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Russell Webster

Russell Webster

Criminal Justice & substance misuse expert and author of this blog.

Property crime continues to fall like a stone

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Is the availability of drug treatment the main driver behind the unprecedented drop in property crime over the last 20 years.

Property crime keeps falling

A recent (26 November 2015) Statistical Bulletin from the Office for National Statistics “Focus on property crime, 2014 to 2015” provides confirmation of the significant drop in crime over recent years.

Property crime – a range of criminal activities where the aim is to either steal property or to cause damage to it – is by far the largest category of crime, accounting for 70% of all police recorded crime in 2014/15 and 81% of all incidents measured by the Crime Survey for England and Wales (CSEW) in the same period.

As you can see, since 2003 there have been large drops in most categories except that of fraud (which has trebled) and shoplifting (slightly up):

property crime stats Nov 2015

Main findings

  • Cash and wallets or purses continue to be stolen in a high proportion of theft offences. However, as more people carry valuable electronic gadgets, these too have become desirable targets. For example, the latest data from the CSEW indicate that about half of theft from the person incidents involved the theft of a mobile phone.
  • The proportion of individual mobile phone owners experiencing theft in the year ending March 2015 was 1.2%, equivalent to 538,000 people. This is compared with 1.7% in the previous years CSEW, a reduction of 246,000 victims. This reduction may, in part, be explained by improvements to mobile phone security and theft prevention.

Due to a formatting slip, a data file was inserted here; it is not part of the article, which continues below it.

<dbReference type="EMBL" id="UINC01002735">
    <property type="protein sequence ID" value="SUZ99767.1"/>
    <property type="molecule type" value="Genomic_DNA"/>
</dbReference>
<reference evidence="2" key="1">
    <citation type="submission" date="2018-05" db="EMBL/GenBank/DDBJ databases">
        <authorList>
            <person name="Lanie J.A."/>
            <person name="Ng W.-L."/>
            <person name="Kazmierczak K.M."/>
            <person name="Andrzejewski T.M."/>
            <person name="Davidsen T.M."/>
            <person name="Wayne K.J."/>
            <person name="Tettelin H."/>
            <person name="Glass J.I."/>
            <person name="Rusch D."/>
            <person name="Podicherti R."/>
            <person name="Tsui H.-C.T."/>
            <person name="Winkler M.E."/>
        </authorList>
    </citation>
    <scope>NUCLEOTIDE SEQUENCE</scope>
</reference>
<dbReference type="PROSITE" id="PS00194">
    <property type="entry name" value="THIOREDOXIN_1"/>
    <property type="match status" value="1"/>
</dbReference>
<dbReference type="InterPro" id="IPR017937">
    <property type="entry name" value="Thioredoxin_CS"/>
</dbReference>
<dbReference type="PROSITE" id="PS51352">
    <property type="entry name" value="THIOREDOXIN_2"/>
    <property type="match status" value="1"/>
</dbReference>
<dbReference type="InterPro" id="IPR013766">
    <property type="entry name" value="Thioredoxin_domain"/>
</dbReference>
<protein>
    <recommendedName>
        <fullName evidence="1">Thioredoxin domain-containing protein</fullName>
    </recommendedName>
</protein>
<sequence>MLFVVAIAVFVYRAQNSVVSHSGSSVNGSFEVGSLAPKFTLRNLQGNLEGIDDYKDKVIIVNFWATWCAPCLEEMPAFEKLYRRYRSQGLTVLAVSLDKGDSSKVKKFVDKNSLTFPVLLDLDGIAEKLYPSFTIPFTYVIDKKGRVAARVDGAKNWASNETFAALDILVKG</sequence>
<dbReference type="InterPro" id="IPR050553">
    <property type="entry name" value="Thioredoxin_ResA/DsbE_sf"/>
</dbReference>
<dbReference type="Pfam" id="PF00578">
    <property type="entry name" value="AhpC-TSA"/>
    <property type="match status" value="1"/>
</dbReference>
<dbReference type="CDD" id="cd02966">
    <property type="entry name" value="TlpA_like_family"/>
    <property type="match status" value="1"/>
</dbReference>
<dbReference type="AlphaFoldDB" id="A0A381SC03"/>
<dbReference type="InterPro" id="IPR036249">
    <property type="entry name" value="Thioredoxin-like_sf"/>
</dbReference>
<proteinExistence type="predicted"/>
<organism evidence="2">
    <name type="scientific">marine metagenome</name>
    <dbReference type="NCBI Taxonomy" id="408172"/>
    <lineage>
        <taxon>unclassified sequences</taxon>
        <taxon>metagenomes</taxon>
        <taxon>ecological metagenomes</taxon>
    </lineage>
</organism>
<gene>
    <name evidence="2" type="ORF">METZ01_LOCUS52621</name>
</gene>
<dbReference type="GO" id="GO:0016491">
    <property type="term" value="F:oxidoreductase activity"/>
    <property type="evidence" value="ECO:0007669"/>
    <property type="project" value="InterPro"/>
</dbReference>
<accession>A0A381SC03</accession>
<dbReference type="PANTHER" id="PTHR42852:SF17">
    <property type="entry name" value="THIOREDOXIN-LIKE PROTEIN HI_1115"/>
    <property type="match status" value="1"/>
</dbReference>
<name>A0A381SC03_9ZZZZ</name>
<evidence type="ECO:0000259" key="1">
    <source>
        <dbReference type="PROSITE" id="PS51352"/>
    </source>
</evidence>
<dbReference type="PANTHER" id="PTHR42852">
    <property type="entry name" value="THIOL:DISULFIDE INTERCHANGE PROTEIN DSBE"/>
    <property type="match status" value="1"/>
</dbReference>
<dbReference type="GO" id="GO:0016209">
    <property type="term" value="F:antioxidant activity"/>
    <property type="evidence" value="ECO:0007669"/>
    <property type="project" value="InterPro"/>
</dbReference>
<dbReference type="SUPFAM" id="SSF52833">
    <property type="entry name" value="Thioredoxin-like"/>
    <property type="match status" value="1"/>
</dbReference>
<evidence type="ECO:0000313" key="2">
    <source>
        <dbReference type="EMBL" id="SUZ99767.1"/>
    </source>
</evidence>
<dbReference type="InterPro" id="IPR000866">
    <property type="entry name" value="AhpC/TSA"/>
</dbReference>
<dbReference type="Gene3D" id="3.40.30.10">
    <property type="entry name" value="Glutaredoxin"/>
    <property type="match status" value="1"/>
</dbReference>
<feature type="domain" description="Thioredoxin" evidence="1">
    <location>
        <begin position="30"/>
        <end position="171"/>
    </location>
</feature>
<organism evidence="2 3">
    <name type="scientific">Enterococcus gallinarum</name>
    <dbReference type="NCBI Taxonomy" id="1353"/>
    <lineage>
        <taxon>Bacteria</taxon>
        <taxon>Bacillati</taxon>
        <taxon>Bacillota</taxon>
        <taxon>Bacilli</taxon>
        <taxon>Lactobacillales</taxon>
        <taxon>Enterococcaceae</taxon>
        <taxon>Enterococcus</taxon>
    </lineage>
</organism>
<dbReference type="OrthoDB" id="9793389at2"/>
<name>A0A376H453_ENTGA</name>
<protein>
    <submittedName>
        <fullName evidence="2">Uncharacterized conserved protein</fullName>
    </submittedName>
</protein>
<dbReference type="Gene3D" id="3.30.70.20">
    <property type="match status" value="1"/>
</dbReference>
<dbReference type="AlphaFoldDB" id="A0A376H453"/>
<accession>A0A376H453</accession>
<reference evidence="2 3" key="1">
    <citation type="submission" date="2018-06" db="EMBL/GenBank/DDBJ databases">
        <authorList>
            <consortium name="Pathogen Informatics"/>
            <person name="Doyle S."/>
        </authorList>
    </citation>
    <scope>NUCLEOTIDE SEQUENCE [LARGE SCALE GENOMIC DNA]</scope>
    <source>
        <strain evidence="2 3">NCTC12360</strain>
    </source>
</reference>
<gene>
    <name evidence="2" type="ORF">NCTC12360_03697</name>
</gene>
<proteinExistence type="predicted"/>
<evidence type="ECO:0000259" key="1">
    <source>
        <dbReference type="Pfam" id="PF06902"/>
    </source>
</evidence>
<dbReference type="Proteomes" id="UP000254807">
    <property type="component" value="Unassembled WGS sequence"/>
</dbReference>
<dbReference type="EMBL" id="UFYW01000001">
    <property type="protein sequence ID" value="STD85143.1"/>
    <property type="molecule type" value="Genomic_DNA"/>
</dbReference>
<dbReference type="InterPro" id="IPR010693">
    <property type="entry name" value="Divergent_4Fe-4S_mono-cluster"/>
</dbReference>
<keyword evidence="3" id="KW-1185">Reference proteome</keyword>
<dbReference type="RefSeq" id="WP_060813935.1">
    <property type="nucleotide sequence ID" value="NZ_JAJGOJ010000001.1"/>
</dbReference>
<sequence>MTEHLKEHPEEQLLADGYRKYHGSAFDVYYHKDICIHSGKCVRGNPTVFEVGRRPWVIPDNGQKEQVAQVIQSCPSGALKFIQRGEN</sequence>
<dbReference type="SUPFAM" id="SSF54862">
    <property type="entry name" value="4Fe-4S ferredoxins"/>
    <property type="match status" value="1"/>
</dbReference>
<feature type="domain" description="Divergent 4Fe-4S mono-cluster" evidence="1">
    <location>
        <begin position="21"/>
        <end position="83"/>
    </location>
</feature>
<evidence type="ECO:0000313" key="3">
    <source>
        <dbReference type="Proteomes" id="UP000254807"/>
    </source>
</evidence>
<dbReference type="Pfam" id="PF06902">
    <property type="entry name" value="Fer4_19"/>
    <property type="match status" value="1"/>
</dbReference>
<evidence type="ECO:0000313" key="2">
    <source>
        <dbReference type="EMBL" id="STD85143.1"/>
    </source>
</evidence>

• The value of items is an important factor in driving trends in theft. Metal theft provides a good example of this, with increases seen between 2009/10 and 2011/12, which corresponded with a spike in metal commodity prices. However, the most recent metal theft data from the police show that levels have continued to fall, with the 27,512 offences recorded during 2014/15 representing a decrease of 35% compared with 2013/14. These falls are also likely to reflect legislation introduced to tackle metal theft.
  • The 2014/15 CSEW showed that 4.6% of plastic card owners were victims of card fraud in the previous year, a much higher rate of victimisation than traditional offences such as theft from the person (0.9%). Estimates of the prevalence of plastic fraud have shown declines since peak levels in seen in 2009/10 (6.4%).
  • Consistent with previous years younger age groups were generally more likely to be victims (except for plastic card fraud and criminal damage) than older age groups for most property crime types, according to the 2014/15 CSEW.
  • Those living in urban areas were more likely to be victims than those living in rural areas for most property crime types.
  • Respondents living in the most deprived output areas were most likely to be victims of household property crime offences such as burglary, vehicle-related theft and bicycle theft.
  • Interestingly, the characteristics of plastic card fraud victims were different from other types of property crime in many respects. In particular, the likelihood of victimisation did not vary significantly by age, those living in rural areas had a similar likelihood of victimisation compared with those living in urban areas (4.7% and 4.6% respectively), and victimisation was greater in higher-income households (6.4%) compared with those with a lowest incomes (3.4%).

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Dropping off a cliff

The extent of the fall in property crime is hard to exaggerate since its peak in the early 1990s as this graphic showing very common crime types demonstrates:

long term property crime trends

Research from the Home Office – and a recent article by Andrew Brown in response to these statistics – argue that the drop in property crime mirrors the substantial rise in the availability of drug treatment and a drop in the number of people addicted to heroin and/or crack cocaine.

It’s certainly my view that the availability of more accessible drug treatment is one of the key drivers behind the drop in crime.

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